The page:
Yet they must find them. They – or the raccoons – have dug up so much of the garden. Raccoons are the real culprits in digging up the lawns as you can see when you get up in the morning. For squirrels have the day shift. There are little pockets of upturned grass everywhere. If squirrels are the culprits, I want to buy them a direction finder. When the squirrels are together and chasing one another, I am never sure whether they are engaged in a game of tag or they are in a fight, though sometimes it is clear when the climbing is more frenetic than ever and sometimes accompanied by a kind of screeching. Certainly, when the chase ends in a wrestling match – fortunately it rarely does – they do not seem to be just fooling around. The fighting is then too aggressive. But how do you tell when a male is chasing and fighting off a rival and when a male is chasing a female determined to pounce upon her? Perhaps, the latter is the real wrestling, for usually when two are fighting, one quickly leaves the field of battle so the chase is very short.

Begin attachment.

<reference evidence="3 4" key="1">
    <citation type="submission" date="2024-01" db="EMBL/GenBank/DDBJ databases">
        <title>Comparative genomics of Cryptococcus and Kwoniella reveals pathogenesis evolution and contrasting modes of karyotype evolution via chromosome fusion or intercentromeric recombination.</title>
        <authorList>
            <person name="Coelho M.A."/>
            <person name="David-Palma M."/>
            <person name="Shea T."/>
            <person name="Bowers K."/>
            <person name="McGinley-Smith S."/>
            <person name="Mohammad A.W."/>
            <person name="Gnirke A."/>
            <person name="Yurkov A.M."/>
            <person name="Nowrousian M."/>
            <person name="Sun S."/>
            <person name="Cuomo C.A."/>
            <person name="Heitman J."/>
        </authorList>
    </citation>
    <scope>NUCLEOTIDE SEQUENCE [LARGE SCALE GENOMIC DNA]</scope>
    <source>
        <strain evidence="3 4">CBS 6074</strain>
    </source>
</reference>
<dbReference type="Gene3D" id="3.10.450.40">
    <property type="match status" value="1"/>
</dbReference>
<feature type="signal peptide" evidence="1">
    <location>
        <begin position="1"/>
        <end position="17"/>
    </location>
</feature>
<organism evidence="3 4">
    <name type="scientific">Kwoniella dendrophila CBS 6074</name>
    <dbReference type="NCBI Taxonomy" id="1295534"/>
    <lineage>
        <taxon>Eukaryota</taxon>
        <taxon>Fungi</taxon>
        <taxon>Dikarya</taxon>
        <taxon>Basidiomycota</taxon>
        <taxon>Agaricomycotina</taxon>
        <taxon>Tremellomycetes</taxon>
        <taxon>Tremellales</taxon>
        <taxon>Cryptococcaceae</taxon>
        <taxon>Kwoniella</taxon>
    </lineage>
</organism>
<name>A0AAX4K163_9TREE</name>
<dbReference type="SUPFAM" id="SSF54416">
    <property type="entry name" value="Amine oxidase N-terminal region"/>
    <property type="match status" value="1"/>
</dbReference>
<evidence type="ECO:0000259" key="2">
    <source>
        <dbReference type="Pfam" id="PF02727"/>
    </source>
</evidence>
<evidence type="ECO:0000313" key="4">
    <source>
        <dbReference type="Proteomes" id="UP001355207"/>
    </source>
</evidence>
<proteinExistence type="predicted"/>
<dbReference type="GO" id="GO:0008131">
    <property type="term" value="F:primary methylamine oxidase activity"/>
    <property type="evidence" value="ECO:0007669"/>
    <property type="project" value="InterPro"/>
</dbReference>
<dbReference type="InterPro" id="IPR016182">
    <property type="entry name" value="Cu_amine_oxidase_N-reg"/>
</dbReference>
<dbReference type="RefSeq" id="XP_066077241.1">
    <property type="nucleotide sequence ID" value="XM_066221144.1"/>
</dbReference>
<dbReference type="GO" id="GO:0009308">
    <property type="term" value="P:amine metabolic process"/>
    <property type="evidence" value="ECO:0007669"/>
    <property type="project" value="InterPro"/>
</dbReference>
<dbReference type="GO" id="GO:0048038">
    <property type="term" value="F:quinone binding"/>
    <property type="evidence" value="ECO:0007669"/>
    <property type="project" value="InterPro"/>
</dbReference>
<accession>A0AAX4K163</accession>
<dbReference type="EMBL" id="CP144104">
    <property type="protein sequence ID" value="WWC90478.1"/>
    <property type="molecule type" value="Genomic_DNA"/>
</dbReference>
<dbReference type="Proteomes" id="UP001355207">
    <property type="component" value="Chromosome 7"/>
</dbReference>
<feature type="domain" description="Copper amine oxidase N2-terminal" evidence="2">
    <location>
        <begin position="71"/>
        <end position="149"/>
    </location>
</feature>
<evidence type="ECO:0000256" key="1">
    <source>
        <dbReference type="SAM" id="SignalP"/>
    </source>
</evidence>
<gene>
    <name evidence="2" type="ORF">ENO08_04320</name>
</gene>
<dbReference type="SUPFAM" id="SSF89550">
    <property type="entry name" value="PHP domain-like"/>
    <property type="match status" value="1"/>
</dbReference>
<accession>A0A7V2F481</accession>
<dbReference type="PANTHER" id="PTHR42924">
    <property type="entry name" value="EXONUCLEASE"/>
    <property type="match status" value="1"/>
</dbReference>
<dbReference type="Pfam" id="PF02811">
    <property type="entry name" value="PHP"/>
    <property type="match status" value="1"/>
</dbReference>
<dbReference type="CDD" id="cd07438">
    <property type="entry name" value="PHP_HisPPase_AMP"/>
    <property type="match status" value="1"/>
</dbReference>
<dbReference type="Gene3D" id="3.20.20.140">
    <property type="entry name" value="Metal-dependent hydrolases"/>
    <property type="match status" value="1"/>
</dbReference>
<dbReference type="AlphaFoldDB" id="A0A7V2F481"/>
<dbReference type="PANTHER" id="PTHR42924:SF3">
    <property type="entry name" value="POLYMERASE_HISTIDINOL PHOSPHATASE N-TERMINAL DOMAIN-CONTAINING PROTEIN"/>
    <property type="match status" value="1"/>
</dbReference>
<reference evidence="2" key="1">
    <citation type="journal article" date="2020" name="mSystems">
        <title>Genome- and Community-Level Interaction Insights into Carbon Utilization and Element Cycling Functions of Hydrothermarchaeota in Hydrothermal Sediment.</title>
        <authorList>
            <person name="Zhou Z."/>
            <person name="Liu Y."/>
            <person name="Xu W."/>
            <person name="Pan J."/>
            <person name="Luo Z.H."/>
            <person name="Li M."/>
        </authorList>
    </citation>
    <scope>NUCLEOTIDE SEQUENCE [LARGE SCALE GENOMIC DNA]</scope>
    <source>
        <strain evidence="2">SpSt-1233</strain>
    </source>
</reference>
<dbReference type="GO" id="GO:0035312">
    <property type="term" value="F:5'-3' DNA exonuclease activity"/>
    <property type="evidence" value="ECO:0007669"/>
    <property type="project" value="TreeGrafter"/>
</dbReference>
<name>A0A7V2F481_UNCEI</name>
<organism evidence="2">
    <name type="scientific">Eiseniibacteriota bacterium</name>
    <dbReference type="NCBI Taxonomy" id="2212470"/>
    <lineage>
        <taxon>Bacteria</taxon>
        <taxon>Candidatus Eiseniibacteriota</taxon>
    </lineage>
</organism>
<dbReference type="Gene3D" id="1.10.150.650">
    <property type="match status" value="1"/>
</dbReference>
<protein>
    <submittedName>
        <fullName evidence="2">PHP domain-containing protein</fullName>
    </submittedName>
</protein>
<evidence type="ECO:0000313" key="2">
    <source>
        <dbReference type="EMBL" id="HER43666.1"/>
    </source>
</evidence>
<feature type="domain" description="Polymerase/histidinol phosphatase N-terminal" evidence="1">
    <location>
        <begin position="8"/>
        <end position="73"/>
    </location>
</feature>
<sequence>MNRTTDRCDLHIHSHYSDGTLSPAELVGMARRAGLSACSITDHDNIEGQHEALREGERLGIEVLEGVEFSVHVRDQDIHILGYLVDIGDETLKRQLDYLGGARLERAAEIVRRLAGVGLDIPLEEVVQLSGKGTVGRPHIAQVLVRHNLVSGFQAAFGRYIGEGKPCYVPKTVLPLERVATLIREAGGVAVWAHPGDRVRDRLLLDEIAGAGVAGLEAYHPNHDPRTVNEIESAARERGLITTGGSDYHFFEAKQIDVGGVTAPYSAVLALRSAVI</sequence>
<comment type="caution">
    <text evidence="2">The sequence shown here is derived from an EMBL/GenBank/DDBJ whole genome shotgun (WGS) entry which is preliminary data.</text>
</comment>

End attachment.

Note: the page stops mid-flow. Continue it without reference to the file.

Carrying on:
I wish I could understand the different sounds they make, but I have no clue as to what they are communicating. Who are their natural enemies? We once had a cat called Turk who was brilliant at catching mice, including field mice, but also birds – much to our distress. But I do not think he tried to get squirrels. Certainly there was no evidence of any success and that may be proof of the futility he might have experienced if he had tried. So who eats squirrels? If they have a couple of litters of a couple of babies each year, why aren’t we totally overrun with squirrels? I see very few corpses of squirrels who have been run over when hit by a car when trying to dart across the street. Does anyone know? Do they die from disease or starvation over the long cold winter?

In any case, because we live in a virtual oak forest recently being rapidly depleted as the two-hundred year old oaks have reached their life span, we have a super abundance of squirrels but not nearly as many as one might expect. I love watching them for their agility and acrobatic abilities. Who or what else can run down a very tall tree head first? Their bodies are light and lithe and their movements are so varied alternating from a scurry to racer with spiderman great leaps. I have never caressed a squirrel but their fur looks like silk. The squirrel may be a rodent but I welcome their presence in the neighbourhood.